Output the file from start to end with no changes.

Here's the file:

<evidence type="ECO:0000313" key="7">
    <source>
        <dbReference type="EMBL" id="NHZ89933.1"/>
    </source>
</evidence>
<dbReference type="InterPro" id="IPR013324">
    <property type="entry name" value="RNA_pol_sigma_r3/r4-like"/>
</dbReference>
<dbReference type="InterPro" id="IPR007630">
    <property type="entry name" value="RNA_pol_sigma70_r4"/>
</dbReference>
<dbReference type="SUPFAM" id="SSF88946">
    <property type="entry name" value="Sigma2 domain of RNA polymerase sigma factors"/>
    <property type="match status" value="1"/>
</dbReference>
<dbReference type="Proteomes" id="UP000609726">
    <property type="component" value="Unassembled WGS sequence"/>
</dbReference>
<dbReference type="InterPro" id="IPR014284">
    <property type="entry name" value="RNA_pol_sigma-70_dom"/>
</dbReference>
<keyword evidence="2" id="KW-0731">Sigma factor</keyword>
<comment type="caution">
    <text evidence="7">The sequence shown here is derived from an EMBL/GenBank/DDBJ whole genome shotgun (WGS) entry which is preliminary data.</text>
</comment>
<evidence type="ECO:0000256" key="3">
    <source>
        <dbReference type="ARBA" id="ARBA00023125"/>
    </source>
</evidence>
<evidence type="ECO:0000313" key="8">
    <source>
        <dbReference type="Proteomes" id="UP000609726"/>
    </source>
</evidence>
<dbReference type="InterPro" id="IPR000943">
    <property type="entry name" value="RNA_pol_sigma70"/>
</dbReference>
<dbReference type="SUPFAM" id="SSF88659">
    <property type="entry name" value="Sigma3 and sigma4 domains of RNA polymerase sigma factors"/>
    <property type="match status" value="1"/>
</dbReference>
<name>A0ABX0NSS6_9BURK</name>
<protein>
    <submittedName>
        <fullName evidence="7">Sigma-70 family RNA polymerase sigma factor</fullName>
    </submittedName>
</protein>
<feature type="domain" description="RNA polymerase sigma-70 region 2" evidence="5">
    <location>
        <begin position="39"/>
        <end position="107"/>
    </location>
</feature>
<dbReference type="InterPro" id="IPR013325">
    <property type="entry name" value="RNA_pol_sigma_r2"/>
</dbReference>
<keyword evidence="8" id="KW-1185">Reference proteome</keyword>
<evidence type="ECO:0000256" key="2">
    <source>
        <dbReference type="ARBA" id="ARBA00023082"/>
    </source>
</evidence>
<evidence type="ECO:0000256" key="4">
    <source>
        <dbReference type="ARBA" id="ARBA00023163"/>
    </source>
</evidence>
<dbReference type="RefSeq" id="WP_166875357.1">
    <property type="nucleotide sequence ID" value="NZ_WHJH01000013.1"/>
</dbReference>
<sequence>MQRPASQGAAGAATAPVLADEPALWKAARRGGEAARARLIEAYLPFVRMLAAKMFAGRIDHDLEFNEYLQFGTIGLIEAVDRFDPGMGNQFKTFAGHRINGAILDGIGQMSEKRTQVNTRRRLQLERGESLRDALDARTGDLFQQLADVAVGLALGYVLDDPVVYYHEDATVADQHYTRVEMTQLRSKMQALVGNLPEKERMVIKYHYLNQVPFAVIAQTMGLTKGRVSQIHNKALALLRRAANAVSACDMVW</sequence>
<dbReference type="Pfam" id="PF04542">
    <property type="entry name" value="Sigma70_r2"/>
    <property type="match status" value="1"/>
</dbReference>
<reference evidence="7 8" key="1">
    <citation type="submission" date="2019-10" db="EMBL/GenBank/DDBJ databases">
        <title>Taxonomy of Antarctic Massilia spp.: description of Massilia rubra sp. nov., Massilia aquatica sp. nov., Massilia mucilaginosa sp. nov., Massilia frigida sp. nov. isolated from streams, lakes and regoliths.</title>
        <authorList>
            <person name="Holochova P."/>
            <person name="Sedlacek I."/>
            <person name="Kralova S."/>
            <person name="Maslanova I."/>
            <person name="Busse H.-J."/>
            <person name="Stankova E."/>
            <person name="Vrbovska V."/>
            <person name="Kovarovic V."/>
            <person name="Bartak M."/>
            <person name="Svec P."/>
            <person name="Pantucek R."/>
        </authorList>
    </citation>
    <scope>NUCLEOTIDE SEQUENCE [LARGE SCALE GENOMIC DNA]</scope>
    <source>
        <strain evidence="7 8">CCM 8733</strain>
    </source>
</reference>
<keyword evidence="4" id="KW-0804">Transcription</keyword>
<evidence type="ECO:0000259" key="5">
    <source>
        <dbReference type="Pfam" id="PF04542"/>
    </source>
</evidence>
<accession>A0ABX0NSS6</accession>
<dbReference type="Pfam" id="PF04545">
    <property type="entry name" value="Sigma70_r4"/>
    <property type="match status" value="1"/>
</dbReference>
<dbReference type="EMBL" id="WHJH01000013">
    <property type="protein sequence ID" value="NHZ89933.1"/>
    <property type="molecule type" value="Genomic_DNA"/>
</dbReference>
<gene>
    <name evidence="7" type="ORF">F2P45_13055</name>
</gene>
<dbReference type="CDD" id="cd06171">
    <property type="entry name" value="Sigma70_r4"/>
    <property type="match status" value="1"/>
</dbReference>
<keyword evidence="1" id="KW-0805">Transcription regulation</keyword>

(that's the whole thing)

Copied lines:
<evidence type="ECO:0000313" key="7">
    <source>
        <dbReference type="EMBL" id="NHZ89933.1"/>
    </source>
</evidence>
<dbReference type="InterPro" id="IPR013324">
    <property type="entry name" value="RNA_pol_sigma_r3/r4-like"/>
</dbReference>
<dbReference type="InterPro" id="IPR007630">
    <property type="entry name" value="RNA_pol_sigma70_r4"/>
</dbReference>
<dbReference type="SUPFAM" id="SSF88946">
    <property type="entry name" value="Sigma2 domain of RNA polymerase sigma factors"/>
    <property type="match status" value="1"/>
</dbReference>
<dbReference type="Proteomes" id="UP000609726">
    <property type="component" value="Unassembled WGS sequence"/>
</dbReference>
<dbReference type="InterPro" id="IPR014284">
    <property type="entry name" value="RNA_pol_sigma-70_dom"/>
</dbReference>
<keyword evidence="2" id="KW-0731">Sigma factor</keyword>
<comment type="caution">
    <text evidence="7">The sequence shown here is derived from an EMBL/GenBank/DDBJ whole genome shotgun (WGS) entry which is preliminary data.</text>
</comment>
<evidence type="ECO:0000256" key="3">
    <source>
        <dbReference type="ARBA" id="ARBA00023125"/>
    </source>
</evidence>
<evidence type="ECO:0000313" key="8">
    <source>
        <dbReference type="Proteomes" id="UP000609726"/>
    </source>
</evidence>
<dbReference type="InterPro" id="IPR000943">
    <property type="entry name" value="RNA_pol_sigma70"/>
</dbReference>
<dbReference type="SUPFAM" id="SSF88659">
    <property type="entry name" value="Sigma3 and sigma4 domains of RNA polymerase sigma factors"/>
    <property type="match status" value="1"/>
</dbReference>
<name>A0ABX0NSS6_9BURK</name>
<protein>
    <submittedName>
        <fullName evidence="7">Sigma-70 family RNA polymerase sigma factor</fullName>
    </submittedName>
</protein>
<feature type="domain" description="RNA polymerase sigma-70 region 2" evidence="5">
    <location>
        <begin position="39"/>
        <end position="107"/>
    </location>
</feature>
<dbReference type="InterPro" id="IPR013325">
    <property type="entry name" value="RNA_pol_sigma_r2"/>
</dbReference>
<keyword evidence="8" id="KW-1185">Reference proteome</keyword>
<evidence type="ECO:0000256" key="2">
    <source>
        <dbReference type="ARBA" id="ARBA00023082"/>
    </source>
</evidence>
<evidence type="ECO:0000256" key="4">
    <source>
        <dbReference type="ARBA" id="ARBA00023163"/>
    </source>
</evidence>
<dbReference type="RefSeq" id="WP_166875357.1">
    <property type="nucleotide sequence ID" value="NZ_WHJH01000013.1"/>
</dbReference>
<sequence>MQRPASQGAAGAATAPVLADEPALWKAARRGGEAARARLIEAYLPFVRMLAAKMFAGRIDHDLEFNEYLQFGTIGLIEAVDRFDPGMGNQFKTFAGHRINGAILDGIGQMSEKRTQVNTRRRLQLERGESLRDALDARTGDLFQQLADVAVGLALGYVLDDPVVYYHEDATVADQHYTRVEMTQLRSKMQALVGNLPEKERMVIKYHYLNQVPFAVIAQTMGLTKGRVSQIHNKALALLRRAANAVSACDMVW</sequence>
<dbReference type="Pfam" id="PF04542">
    <property type="entry name" value="Sigma70_r2"/>
    <property type="match status" value="1"/>
</dbReference>
<reference evidence="7 8" key="1">
    <citation type="submission" date="2019-10" db="EMBL/GenBank/DDBJ databases">
        <title>Taxonomy of Antarctic Massilia spp.: description of Massilia rubra sp. nov., Massilia aquatica sp. nov., Massilia mucilaginosa sp. nov., Massilia frigida sp. nov. isolated from streams, lakes and regoliths.</title>
        <authorList>
            <person name="Holochova P."/>
            <person name="Sedlacek I."/>
            <person name="Kralova S."/>
            <person name="Maslanova I."/>
            <person name="Busse H.-J."/>
            <person name="Stankova E."/>
            <person name="Vrbovska V."/>
            <person name="Kovarovic V."/>
            <person name="Bartak M."/>
            <person name="Svec P."/>
            <person name="Pantucek R."/>
        </authorList>
    </citation>
    <scope>NUCLEOTIDE SEQUENCE [LARGE SCALE GENOMIC DNA]</scope>
    <source>
        <strain evidence="7 8">CCM 8733</strain>
    </source>
</reference>
<keyword evidence="4" id="KW-0804">Transcription</keyword>
<evidence type="ECO:0000259" key="5">
    <source>
        <dbReference type="Pfam" id="PF04542"/>
    </source>
</evidence>
<accession>A0ABX0NSS6</accession>
<dbReference type="Pfam" id="PF04545">
    <property type="entry name" value="Sigma70_r4"/>
    <property type="match status" value="1"/>
</dbReference>
<dbReference type="EMBL" id="WHJH01000013">
    <property type="protein sequence ID" value="NHZ89933.1"/>
    <property type="molecule type" value="Genomic_DNA"/>
</dbReference>
<gene>
    <name evidence="7" type="ORF">F2P45_13055</name>
</gene>
<dbReference type="CDD" id="cd06171">
    <property type="entry name" value="Sigma70_r4"/>
    <property type="match status" value="1"/>
</dbReference>
<keyword evidence="1" id="KW-0805">Transcription regulation</keyword>